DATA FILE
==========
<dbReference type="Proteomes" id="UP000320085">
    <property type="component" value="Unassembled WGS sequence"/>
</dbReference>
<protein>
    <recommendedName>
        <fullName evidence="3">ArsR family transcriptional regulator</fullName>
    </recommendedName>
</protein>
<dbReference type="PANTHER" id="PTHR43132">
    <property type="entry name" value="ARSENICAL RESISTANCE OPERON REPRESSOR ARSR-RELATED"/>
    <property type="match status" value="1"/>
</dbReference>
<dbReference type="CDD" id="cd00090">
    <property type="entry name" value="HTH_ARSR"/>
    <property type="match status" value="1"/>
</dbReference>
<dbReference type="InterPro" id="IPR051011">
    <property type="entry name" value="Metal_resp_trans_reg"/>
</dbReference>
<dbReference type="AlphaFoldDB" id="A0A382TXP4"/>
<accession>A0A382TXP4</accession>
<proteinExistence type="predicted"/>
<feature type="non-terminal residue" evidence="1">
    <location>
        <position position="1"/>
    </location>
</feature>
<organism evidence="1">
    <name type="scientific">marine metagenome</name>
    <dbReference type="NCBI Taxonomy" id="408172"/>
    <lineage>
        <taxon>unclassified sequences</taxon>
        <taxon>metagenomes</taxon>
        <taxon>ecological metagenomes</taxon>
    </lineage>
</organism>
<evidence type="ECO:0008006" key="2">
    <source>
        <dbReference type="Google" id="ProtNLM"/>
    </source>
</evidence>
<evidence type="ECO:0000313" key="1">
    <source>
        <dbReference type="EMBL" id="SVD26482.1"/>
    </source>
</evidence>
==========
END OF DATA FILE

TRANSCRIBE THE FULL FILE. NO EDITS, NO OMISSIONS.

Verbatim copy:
<dbReference type="Proteomes" id="UP000320085">
    <property type="component" value="Unassembled WGS sequence"/>
</dbReference>
<protein>
    <recommendedName>
        <fullName evidence="3">ArsR family transcriptional regulator</fullName>
    </recommendedName>
</protein>
<dbReference type="PANTHER" id="PTHR43132">
    <property type="entry name" value="ARSENICAL RESISTANCE OPERON REPRESSOR ARSR-RELATED"/>
    <property type="match status" value="1"/>
</dbReference>
<dbReference type="CDD" id="cd00090">
    <property type="entry name" value="HTH_ARSR"/>
    <property type="match status" value="1"/>
</dbReference>
<dbReference type="InterPro" id="IPR051011">
    <property type="entry name" value="Metal_resp_trans_reg"/>
</dbReference>
<dbReference type="AlphaFoldDB" id="A0A382TXP4"/>
<accession>A0A382TXP4</accession>
<proteinExistence type="predicted"/>
<feature type="non-terminal residue" evidence="1">
    <location>
        <position position="1"/>
    </location>
</feature>
<organism evidence="1">
    <name type="scientific">marine metagenome</name>
    <dbReference type="NCBI Taxonomy" id="408172"/>
    <lineage>
        <taxon>unclassified sequences</taxon>
        <taxon>metagenomes</taxon>
        <taxon>ecological metagenomes</taxon>
    </lineage>
</organism>
<evidence type="ECO:0008006" key="2">
    <source>
        <dbReference type="Google" id="ProtNLM"/>
    </source>
</evidence>
<evidence type="ECO:0000313" key="1">
    <source>
        <dbReference type="EMBL" id="SVD26482.1"/>
    </source>
</evidence>